The co-director of indie comedy drama Black Pond on the risk-taking and creative freedom involved in getting his first feature made.
Published on 8 February 2012.
What first inspired you to get into your craft?
I’m not sure exactly. But maybe one factor was that my family didn’t have a TV when I grew up. That made the occasional trip to the cinema even more exciting than it might have been.
How did you first break into the industry?
It doesn’t feel like I’m in the industry yet, but maybe it never does. If I am in it, then it’s sort of by accident in that Will Sharpe [writer and co-director of Black Pond] and I made our first film completely outside the industry. After two years of making the film – and everything else from finding funding to self-distributing – we realised that we had actually ended up making a film! And therefore, once we’d released it, we ended up in the industry whether the industry liked it or not. That seems to be quite a nice way of breaking in, but we were very lucky that the gamble paid off. I suppose the downside was that we didn’t have any support, but the huge upside was that we had total creative control.
Another moment that was almost as important was when I got my first paid job in the world of filmmaking. Instead of going to film school, I worked as a runner on shoots for music videos and commercials. I got that job by making some short animations, and sending them to several production companies in London. Bart Yates at Blinkink watched them, and got me my first job. While working there, I learnt nearly all the technical stuff that I know about filmmaking. The rest I got from Google.
Which professional figure in your field do you find the most inspiring?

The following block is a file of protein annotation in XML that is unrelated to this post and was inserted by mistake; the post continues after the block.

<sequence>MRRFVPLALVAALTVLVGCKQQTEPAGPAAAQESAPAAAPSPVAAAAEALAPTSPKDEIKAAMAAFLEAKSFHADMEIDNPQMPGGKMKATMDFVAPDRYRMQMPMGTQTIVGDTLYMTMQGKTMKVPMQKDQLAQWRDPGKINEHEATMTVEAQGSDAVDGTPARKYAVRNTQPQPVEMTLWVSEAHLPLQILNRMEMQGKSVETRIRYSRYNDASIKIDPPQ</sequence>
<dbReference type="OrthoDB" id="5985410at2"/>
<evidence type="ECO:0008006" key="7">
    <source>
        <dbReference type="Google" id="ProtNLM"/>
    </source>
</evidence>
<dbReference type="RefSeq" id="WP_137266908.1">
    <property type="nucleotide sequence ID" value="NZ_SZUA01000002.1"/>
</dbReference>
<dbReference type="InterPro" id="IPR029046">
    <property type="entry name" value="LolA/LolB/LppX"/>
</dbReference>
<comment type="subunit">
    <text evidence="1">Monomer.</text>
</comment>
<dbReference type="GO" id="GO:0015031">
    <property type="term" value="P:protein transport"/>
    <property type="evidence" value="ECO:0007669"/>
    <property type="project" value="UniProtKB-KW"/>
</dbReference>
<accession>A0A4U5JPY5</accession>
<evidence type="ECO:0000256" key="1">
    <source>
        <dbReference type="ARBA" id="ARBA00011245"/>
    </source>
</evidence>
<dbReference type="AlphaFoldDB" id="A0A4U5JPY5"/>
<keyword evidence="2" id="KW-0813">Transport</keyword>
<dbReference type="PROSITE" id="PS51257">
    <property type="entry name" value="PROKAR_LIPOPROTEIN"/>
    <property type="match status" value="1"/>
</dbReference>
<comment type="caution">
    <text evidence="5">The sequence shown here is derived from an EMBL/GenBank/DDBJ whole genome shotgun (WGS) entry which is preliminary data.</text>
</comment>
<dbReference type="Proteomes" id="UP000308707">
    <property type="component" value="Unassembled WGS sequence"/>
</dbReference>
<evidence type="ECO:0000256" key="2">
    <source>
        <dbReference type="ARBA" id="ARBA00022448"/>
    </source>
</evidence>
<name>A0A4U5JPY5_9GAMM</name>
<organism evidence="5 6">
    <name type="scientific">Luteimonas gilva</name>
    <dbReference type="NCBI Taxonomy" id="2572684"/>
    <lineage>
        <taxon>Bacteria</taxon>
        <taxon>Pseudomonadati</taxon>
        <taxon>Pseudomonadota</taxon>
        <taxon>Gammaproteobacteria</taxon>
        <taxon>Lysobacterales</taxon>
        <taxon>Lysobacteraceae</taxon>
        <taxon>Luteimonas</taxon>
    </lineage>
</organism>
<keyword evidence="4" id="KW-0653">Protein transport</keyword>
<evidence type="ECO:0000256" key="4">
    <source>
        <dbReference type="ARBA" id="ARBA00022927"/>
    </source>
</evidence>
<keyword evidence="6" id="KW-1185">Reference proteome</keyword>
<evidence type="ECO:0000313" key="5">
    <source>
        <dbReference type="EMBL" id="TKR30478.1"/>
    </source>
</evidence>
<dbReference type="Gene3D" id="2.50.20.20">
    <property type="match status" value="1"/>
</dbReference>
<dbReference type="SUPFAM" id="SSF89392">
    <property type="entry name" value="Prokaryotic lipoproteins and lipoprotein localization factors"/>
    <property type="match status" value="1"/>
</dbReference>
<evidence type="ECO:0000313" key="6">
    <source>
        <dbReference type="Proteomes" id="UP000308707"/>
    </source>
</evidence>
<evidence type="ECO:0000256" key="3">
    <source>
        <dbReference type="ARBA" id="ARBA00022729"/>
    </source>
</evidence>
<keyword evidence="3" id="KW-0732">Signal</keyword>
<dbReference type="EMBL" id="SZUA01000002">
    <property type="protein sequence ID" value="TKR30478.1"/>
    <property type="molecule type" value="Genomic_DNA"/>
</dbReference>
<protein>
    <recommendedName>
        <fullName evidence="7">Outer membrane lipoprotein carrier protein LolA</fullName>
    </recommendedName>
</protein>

I admire Steven Soderbergh’s hands-on approach to filmmaking. He writes, shoots and edits most of his films, which gives him the freedom to make some very personal films amongst his more commercial work. In such a bloated and slow-moving industry, his way of working is really inspiring. I think that’s the future.
If you hadn’t managed to break into your field, what was your plan B?
In a way, filmmaking is my plan B, because after leaving university I thought it would be safer and more respectable to be a journalist. I was wrong. It wasn’t for me. So then I thought I might as well go for it and do all I could to get into film.
Which film/TV programme do you wish you could have worked on?
Maybe Brazil. That’s my favourite film.
What single piece of advice would you give to a young person trying to break into your discipline and get noticed? How do you stand out from the crowd?
Don’t wait for anyone to give you permission to make a film. Just learn to be as independent as you can, and make lots of stuff by yourself on the cheap. Filmmaking is a very practical medium – most of it is about problem-solving in a tasteful way. You can only learn how to make films by making films. And once you have access to a camera and a laptop, you don’t need to spend any more money to practice. Make short films, learn from your mistakes and get better. Don’t worry about getting funding, or getting into a short film festival. Once you’ve made a few short films completely independently, you’ll have encountered most of the problems that will come up when you come to make a feature.
Were there any people who supported/mentored/championed you in the early stages of your career? How important are these kinds of relationships?
I reckon the best advice comes from your friends who are trying to do similar things to you. The film industry is changing very quickly, and the people most alert to that change are likely to be the people at the bottom, trying to fight their way in. My most important working relationship is with Will because we spur each other on to do better things than we would on our own. And when we’d be editing our film late at night for weeks on end, and our friends would ask where we’ve been all this time, I’d know that at least if I was mad for trying to make this film, then Will was mad as well.
How do you think the UK film/TV industry will change in the next few years?
I think it will change a lot. It’s cheaper than ever to make films and distribute them. And so the big companies that hand out large sums of money to a few lucky filmmakers seem to be a throwback to another era of filmmaking. I reckon that the new wave of young and inventive filmmakers will be able to have much more power within the industry – meaning we’ll end up with more interesting and personal films. It feels like filmmaking is becoming more democratic.
Find out more about the Outstanding Debut Award presented in honour of Carl Foreman.